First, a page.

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A substantial fall in high-density lipoprotein cholesterol (HDL-C) during puberty in boys, but not girls, has been reported in Western populations. The fall in boys is believed to be due to hormonal changes – androgens have been shown to be associated with lower HDL-C, whereas oestrogens are associated with higher HDL-C. The fall in HDL-C during puberty was not observed, however, in a study of Moslem boys in Israel, nor in a group of Japanese boys. A diet high in phyto-oestrogens may account for the lack of a fall in HDL-C in these populations.
To examine the effect of dietary supplementation with phyto-oestrogens on the HDL-C concentration of adolescent boys from a Western population. We hypothesised that dietary supplementation of 50 mg of the isoflavones daidzein and genistein would produce a 12% higher HDL-C concentration than in controls at the end of a 6-week intervention period.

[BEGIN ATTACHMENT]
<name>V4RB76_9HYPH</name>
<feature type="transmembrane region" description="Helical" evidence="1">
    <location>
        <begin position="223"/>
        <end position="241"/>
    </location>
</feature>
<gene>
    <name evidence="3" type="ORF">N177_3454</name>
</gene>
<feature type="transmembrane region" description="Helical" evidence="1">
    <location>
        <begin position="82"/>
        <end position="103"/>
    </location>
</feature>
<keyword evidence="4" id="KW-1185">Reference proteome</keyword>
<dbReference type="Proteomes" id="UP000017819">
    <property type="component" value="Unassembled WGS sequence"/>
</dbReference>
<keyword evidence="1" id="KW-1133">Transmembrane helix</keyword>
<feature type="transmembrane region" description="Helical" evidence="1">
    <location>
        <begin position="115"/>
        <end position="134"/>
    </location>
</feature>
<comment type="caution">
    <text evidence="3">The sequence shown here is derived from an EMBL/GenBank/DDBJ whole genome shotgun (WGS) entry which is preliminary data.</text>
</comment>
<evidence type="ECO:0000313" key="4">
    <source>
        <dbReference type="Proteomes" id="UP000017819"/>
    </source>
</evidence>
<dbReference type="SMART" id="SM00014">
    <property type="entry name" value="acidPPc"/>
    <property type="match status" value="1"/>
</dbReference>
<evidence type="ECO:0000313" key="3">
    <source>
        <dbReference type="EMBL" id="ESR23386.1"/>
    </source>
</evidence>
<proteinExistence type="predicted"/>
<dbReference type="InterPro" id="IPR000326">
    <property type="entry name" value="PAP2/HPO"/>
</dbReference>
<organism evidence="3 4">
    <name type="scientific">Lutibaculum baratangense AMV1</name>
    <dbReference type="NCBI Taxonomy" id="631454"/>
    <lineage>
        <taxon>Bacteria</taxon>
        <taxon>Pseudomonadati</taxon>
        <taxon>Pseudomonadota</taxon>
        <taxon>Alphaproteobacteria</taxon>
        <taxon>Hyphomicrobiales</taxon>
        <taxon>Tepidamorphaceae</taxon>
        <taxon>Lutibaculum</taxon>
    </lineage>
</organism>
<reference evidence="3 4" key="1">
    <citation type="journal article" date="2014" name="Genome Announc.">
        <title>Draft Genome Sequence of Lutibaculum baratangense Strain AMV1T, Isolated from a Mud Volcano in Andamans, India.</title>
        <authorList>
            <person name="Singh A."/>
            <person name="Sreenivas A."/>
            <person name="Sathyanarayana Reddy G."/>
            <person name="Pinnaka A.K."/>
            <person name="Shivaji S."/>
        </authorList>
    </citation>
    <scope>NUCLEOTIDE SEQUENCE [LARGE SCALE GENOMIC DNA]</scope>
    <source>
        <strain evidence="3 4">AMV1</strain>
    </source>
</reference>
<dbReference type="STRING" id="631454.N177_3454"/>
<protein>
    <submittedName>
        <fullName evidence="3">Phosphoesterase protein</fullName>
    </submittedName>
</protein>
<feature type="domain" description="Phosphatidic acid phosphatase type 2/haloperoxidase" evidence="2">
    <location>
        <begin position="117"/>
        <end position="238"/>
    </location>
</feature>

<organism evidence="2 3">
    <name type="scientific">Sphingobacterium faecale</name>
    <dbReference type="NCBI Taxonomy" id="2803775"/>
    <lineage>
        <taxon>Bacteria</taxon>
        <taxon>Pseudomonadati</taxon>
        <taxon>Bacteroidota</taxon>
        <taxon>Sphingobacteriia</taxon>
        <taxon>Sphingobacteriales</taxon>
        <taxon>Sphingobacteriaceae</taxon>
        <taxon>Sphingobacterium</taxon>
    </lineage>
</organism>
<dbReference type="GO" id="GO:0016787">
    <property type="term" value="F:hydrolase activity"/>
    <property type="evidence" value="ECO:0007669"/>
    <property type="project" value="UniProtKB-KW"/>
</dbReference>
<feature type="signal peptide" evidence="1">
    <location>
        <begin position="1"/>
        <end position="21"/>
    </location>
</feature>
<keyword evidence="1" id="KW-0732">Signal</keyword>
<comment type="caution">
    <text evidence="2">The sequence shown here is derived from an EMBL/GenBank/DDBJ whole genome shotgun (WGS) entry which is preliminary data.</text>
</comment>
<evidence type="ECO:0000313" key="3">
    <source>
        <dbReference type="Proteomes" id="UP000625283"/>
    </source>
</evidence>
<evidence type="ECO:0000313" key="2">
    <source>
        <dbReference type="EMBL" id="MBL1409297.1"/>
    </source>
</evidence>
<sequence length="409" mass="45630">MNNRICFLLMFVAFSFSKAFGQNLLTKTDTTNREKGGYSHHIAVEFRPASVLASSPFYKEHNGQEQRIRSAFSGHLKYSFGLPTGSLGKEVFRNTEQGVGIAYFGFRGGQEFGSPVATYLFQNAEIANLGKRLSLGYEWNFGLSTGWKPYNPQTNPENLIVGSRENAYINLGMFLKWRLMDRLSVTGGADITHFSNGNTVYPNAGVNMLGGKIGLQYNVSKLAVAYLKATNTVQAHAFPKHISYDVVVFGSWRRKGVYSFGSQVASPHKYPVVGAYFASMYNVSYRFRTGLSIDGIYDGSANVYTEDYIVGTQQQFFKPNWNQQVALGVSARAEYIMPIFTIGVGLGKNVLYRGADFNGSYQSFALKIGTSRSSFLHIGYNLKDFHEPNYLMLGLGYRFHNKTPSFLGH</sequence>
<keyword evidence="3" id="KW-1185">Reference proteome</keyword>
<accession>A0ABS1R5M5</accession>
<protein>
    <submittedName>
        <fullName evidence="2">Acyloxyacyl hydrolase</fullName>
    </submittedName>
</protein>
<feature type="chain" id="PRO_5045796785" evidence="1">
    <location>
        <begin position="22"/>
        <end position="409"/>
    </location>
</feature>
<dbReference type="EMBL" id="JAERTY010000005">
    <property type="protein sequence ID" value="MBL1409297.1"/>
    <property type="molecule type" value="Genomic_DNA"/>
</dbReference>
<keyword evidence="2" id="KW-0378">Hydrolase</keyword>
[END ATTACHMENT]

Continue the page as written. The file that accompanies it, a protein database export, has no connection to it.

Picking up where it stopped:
A randomised controlled trial.
Hellyer College in Burnie (Tasmania, Australia).
Adolescent boys (aged 16–18 years) were recruited through a letter sent to parents. A total of 132 eligible participants enrolled and five subjects withdrew from the trial.
No significant increase in HDL-C was observed in the treatment group (–0.02 mmol l–1, standard error (SE)=0.03, P = 0.53) or the placebo group (0.05 mmol l–1, SE = 0.03, P = 0.11).
Factors other than isolated dietary isoflavones may be responsible for the lack of fall in HDL-C during puberty in Japanese and Moslem boys.
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